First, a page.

The game’s popularity has grown steadily through the years, with total sales of $4 billion since its inception. They have an estimated 6 million active players today. Madden receives $2 million a year from Electronic Arts, a nice royalty but paltry compared to the $50 million Electronic Arts pays the NFL and NFL Players Union for the exclusive gaming rights. With Twitch under Amazon’s flag I can imagine those numbers rising significantly.

Meanwhile, Kevin Durant, the NBA’s Most Valuable Player last season, weighs shoe offers from Under Armour and Nike. Under Armour has offered him a $265 million 10-year deal to endorse its shoes. Current shoe endorsement Nike probably will not match it. Kevin Plank started Under Armour in his basement and has come a long way toward challenging Nike in athletic apparel. He is hoping that Kevin Durant will be his Michael Jordan, or his Madden.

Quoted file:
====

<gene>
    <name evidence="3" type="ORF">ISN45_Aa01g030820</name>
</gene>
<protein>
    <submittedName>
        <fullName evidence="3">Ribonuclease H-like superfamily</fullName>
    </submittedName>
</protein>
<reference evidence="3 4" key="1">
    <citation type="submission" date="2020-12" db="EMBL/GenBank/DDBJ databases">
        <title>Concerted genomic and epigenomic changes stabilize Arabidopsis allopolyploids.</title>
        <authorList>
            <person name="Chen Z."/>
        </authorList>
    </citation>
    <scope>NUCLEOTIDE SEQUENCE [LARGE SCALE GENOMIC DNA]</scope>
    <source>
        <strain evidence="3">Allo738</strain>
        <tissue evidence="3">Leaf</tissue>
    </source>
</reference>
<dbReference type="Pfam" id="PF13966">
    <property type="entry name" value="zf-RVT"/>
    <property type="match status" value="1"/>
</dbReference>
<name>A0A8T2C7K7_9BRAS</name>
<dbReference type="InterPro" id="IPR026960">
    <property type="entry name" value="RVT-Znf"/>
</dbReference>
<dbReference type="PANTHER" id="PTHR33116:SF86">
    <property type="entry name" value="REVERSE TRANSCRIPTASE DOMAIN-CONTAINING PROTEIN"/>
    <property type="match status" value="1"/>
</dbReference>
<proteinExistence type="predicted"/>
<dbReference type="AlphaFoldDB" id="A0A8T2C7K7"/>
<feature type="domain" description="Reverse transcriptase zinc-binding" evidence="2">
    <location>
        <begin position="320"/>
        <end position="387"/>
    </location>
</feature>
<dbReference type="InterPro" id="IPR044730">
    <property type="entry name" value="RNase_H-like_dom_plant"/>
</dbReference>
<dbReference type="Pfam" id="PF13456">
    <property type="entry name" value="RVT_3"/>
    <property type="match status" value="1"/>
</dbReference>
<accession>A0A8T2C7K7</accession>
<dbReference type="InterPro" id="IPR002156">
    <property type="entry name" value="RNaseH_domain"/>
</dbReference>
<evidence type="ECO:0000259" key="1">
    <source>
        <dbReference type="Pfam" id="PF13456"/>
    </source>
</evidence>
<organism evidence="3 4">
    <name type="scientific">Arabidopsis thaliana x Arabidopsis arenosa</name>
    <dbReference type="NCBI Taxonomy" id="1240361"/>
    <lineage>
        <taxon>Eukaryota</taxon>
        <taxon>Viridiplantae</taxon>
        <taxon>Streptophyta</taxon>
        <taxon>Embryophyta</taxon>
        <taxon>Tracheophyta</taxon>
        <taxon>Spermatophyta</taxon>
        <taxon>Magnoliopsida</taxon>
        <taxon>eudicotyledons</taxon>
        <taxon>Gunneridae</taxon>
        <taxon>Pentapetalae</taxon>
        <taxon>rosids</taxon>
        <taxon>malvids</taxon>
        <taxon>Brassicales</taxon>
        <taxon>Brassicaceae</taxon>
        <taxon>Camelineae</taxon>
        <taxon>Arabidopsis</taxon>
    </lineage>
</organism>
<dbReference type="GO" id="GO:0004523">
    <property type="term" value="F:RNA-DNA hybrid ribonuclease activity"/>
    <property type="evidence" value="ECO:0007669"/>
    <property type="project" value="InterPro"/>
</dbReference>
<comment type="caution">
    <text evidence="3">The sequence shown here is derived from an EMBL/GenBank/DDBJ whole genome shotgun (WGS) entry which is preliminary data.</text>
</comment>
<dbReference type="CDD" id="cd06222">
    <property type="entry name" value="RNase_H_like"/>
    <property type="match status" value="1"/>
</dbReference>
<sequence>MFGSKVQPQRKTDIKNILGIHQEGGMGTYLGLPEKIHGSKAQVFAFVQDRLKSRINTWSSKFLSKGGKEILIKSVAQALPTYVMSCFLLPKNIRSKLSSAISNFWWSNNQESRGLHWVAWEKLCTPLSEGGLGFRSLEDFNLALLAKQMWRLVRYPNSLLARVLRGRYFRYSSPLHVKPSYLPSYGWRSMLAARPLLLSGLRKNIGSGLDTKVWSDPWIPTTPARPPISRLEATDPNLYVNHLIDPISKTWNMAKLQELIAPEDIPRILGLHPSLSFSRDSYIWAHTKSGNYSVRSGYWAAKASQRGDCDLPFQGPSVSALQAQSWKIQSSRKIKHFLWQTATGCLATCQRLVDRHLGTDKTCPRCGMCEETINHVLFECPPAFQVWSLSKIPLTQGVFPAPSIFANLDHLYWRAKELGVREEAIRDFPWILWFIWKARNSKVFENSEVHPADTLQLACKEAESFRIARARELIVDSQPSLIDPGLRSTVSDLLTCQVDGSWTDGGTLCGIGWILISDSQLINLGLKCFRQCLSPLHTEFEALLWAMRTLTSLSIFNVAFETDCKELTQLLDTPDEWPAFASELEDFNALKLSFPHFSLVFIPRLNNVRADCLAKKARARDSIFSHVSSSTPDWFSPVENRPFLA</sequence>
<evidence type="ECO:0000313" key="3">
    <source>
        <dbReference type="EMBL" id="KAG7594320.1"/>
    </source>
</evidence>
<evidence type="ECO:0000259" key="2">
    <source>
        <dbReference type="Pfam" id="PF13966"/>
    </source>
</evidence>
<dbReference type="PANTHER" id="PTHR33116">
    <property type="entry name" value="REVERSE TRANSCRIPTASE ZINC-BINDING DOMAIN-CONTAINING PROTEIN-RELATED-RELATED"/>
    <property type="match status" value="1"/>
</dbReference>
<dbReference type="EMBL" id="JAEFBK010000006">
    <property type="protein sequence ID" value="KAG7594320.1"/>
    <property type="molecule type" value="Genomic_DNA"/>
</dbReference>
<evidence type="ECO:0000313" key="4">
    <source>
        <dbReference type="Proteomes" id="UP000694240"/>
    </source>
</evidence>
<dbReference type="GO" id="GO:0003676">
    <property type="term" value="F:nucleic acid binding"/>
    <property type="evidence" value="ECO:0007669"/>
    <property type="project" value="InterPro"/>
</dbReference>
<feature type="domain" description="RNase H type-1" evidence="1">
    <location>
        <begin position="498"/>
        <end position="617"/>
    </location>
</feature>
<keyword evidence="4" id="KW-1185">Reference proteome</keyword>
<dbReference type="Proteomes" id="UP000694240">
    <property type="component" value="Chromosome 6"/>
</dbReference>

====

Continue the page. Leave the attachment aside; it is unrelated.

But the Durants and the Maddens are the tiny exception. Consider the lock the NCAA and its schools have had on their huge cash cows, the college football and basketball players who have always worked for nothing except their scholarships. The NCAA cartel has really taken advantage of its players. The organization rakes in billions of bucks each year and then terrorizes the players if they get a hamburger from an alum.

The era of athletic serfdom is beginning to end now with smart lawyers blitzing the NCAA from all directions. Some players will be getting a little money soon, and considerably more of the pie down the road.